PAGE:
I was sitting at a table amidst a group of smart, charming and interesting people. It was an introduction that had come about through this blog as a few of them read along. There was a surprising breeze on the outdoor terrace perched next to the Rhone in Arles. It played with the wisps of our hair and lifted the conversation to and fro. But honestly, I was talking a lot - quite the rarity as I have grown nervous in groups during recent years. I think it was born out of the delight and relief of being amidst people roughly my own age and culture (highly unusual), a kind of letting go, on top of the fact that I had already been talking for hours while giving one of my walks through Arles. Maybe it was the heat running over my forehead but I could hear my voice beside me as if the words were spooling outwards trying to catch the breeze. Or it could have been the rosé that was generously being poured. But there was a moment, just the tiniest of ones, when I happened to catch - literally - the glance out of the corner of an eye of one of my table-mates. And somehow I instinctively knew that it was - enfin - a recognition of something that they had been hoping to see in me, based on what is written here.
Those of you that have been reading a very long time know that I moved around quite a bit in childhood - every four years or so - and the result of that can be a push and pull within me of wanting very much to be liked or the reversal on a dime of "I don't need anyone" (but you, Baby). Like a lot of people who lived through such moments of blur and constant newness, I adapted. But that left me a bit rough around the edges. I didn't always know where the extension of me ended and where my absorbing the company around me began. That survival tactic ended quite abruptly - or so I thought - during my young adulthood, something that I wrote about a few years ago, hence this is a "part deux."
But here is the thing. I recently reread that post - written in 2011 - and I have a different perspective on both it and myself now. Since then I have mused a ton about the shifting and shedding of personality. The cult of it too in our society. I thought that, especially in these past few years where so much has happened - where we have down-sized twice and moved out into the silence of the country - that I was stripped down to the bone, left with only the essentials. So much gone but also so much gained. What it might be like to be a white bird in the snow. But that side-glance was like a tiny prick in a balloon. Enough to let out the air but not to make it pop. I have been chewing on the questions it awoke in me ever since.
Who are we when we make our way through the world? Where does the how of it come from? I want to ask these questions again. Is that always an extension of our inner selves? I don't know if it is. Or maybe it is for most people but not necessarily for an adapter like me. Actually, during that conversation at the table I told an anecdote about when I was an actress and not wanting to do film anymore after seeing my face during the rushes for the first time and thinking, "But that isn't me, that face doesn't represent at all what I feel." That and I had a memory that floated down like a feather from nowhere last week. It was of the head costumer at the Yale School of Drama saying, "Well, it is for you because you are a girl that knows how to wear a gown." Just that. And I haven't been able to shake that sentence because he was right, I did. And I do? It certainly wouldn't appear so as I am today in tank top and shorts, legs crossed at the angle of a number four. With all of the weight that I have gained in the past few years my body feels heavy. Quite masculine.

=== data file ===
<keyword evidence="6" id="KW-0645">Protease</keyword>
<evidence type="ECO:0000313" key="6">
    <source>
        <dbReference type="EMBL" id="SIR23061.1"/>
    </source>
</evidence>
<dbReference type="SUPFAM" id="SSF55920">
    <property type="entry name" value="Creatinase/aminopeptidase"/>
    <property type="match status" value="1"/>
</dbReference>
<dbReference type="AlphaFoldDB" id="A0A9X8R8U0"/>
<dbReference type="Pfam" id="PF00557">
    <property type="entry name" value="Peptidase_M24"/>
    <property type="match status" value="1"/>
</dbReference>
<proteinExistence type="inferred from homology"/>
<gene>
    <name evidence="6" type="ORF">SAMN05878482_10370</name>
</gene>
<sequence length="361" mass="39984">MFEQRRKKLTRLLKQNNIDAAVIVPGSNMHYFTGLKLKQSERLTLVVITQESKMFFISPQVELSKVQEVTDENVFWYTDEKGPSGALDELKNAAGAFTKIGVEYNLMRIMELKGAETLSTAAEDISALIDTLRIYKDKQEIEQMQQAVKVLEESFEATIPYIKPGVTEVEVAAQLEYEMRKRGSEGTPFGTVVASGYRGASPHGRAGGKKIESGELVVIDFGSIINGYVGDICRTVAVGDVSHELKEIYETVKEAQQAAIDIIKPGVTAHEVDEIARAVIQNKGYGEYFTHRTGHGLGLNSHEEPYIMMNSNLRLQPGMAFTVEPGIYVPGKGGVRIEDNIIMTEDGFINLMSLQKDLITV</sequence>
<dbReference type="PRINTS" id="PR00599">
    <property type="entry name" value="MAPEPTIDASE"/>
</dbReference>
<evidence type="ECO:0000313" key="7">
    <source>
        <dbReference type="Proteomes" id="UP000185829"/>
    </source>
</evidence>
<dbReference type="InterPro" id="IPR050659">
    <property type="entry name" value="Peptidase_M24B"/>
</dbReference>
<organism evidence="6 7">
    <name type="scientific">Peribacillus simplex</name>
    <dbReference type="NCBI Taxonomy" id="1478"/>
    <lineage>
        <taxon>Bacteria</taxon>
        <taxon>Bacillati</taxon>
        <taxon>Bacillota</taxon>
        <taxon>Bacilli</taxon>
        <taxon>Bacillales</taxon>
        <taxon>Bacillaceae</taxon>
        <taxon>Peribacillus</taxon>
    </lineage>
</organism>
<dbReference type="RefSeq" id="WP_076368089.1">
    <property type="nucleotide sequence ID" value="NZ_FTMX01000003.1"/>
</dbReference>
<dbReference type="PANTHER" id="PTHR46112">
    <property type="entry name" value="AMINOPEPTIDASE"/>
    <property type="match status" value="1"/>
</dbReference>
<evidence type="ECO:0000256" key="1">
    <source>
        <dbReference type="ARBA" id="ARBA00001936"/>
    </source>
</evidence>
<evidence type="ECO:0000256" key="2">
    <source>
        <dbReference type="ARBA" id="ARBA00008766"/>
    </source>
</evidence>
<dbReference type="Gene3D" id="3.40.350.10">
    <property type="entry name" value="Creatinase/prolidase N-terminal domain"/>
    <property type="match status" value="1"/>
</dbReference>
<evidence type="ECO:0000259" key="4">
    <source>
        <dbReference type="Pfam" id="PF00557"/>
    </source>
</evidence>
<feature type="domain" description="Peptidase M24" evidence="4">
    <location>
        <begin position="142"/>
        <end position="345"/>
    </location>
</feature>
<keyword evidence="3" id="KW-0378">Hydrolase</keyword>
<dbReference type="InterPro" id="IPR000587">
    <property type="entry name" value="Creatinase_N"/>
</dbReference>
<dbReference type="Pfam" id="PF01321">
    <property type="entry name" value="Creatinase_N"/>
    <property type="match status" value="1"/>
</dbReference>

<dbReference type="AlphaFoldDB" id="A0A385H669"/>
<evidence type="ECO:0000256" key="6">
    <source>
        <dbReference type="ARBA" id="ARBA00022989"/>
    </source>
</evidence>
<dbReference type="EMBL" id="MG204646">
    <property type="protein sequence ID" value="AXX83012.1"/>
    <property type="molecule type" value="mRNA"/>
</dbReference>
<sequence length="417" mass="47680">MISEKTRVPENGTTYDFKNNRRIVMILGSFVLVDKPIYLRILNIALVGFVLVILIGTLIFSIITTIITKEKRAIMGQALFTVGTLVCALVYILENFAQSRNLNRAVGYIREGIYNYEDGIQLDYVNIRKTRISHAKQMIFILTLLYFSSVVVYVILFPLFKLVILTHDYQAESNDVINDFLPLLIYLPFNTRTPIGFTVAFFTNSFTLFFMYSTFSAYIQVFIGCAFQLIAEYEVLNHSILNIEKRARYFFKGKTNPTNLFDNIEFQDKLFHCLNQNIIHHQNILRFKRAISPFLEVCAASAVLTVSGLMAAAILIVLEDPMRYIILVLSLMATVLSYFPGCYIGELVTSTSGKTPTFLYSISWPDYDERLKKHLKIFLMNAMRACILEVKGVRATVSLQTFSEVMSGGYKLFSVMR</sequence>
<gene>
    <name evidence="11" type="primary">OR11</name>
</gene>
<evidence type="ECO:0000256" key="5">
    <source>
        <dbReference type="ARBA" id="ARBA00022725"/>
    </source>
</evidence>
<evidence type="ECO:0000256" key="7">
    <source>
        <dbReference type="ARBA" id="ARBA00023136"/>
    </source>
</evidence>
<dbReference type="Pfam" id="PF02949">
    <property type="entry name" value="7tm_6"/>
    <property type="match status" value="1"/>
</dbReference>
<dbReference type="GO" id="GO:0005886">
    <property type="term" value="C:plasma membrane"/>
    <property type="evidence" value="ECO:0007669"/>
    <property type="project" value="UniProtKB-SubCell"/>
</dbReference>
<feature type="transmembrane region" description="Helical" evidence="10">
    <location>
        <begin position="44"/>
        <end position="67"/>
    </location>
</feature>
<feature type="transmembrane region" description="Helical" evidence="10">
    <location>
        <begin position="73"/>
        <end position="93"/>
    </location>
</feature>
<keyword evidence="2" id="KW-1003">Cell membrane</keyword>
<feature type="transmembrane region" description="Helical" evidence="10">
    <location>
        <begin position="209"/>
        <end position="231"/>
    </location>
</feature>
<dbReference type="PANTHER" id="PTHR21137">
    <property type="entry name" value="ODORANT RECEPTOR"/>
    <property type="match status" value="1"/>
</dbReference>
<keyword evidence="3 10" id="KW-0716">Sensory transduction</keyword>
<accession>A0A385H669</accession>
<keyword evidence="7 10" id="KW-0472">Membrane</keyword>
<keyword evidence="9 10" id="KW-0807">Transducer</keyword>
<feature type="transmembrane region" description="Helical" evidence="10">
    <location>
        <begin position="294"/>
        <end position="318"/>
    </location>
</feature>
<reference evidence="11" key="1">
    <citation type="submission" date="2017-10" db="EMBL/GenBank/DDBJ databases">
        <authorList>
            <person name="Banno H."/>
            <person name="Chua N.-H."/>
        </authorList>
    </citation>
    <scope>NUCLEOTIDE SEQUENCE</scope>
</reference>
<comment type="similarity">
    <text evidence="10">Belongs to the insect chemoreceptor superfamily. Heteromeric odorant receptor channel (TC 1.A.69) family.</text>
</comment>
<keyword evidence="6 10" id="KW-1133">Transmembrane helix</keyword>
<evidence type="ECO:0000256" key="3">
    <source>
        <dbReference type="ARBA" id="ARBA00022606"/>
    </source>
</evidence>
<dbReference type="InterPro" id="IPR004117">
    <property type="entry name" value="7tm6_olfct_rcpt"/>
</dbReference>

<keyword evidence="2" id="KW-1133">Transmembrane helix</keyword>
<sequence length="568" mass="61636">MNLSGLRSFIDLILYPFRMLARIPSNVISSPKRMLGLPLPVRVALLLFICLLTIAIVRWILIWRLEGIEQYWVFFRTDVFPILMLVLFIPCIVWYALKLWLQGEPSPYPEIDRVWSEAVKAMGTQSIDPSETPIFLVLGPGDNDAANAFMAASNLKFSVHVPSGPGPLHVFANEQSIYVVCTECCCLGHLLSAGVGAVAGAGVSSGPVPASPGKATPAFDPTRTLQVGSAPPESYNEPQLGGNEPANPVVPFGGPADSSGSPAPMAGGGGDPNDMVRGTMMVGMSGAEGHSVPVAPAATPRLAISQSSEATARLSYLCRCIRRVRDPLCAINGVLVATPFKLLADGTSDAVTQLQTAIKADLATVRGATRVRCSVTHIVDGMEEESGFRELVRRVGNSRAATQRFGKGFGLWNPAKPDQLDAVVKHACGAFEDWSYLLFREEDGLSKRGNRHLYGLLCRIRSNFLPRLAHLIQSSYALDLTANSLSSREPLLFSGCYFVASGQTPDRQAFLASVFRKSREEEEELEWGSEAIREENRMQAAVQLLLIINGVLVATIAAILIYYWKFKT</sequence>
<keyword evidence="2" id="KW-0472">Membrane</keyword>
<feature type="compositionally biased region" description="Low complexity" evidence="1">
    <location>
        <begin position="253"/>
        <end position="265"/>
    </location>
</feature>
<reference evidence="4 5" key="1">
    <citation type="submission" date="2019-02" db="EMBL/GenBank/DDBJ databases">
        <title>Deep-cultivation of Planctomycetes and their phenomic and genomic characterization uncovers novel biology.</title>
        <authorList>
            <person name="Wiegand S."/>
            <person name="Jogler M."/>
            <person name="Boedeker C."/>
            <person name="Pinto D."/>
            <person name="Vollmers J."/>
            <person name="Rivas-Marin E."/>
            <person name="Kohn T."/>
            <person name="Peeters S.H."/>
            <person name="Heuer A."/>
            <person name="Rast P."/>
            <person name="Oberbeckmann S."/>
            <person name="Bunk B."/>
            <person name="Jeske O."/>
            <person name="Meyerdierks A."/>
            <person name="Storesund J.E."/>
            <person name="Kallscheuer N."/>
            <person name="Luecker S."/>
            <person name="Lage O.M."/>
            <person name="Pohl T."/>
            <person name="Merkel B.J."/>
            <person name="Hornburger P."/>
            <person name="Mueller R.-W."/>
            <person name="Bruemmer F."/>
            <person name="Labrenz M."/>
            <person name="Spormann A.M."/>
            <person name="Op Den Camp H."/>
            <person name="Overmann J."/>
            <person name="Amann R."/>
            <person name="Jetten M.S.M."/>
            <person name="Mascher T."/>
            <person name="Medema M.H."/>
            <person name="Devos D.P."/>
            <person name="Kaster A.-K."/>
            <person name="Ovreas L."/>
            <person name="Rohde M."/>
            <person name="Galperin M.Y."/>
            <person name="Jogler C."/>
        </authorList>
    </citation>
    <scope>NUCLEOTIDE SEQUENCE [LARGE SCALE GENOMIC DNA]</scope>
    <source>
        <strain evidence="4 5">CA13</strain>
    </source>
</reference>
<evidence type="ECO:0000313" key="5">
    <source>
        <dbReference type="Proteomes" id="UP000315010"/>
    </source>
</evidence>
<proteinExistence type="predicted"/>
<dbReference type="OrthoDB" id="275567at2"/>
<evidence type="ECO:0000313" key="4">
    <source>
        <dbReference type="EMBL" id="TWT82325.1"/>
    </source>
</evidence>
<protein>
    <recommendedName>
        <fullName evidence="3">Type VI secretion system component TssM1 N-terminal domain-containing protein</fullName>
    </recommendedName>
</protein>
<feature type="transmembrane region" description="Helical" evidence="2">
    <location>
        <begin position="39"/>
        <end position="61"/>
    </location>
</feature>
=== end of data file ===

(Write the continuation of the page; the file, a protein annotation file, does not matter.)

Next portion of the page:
And where does that come from? Well, here is the answer I have from some of those questions - beyond the weight which is my own - I think it comes from Remi. Or, to be more precise, in my not, finally, being so reduced to the essential as I thought but - without thinking - picking up on his way of doing things, of moving, of expressing. Truly, when I had that thought earlier today I was like, "Oh come on, really?" but it makes sense and not just from a "couple who have been together forever" standpoint. Me, still a chameleon then, still adapting. Is that a bad thing? It hasn't always been as that flexibility helped me be a decent storyteller. And while I have definitely become ultra aware of that roughness around the edges - certainly since that conversation - maybe I can use that to my advantage to make the changes that will make me feel...better. And then I can redefine that feeling as something more akin to...porous?
Remi and I will be celebrating a big anniversary (that I am quite proud of) in a few days and I have a birthday around the corner so I imagine this post is coming right out of that pressure of time passing and hoping to get some truth from it. I hope that doesn't sound too pretentious, I don't mean it to be. As I have been writing I have been trying to put these pieces together - not only for me but for you as well just in case it rings a bell. But does it? In reading the comments of that earlier post, it seems like this is an issue that most of you tidied up long ago. And while many of us have been writing about the changes to our appearance mid-life (can I begin to tell you how I loathe that phrase?) that isn't really what I am trying to roast over the fire either. For me, it seems like I am not always connecting the dots between my inner and outer self. That is good to know. More to learn then and the best part is...as far my inner self is concerned? That feels mine and true and as solidly delineated as a child's roughly shaped drawing of a heart.
Thank you for all of your wonderful wishes for La Contessa on my previous post...
to listen to: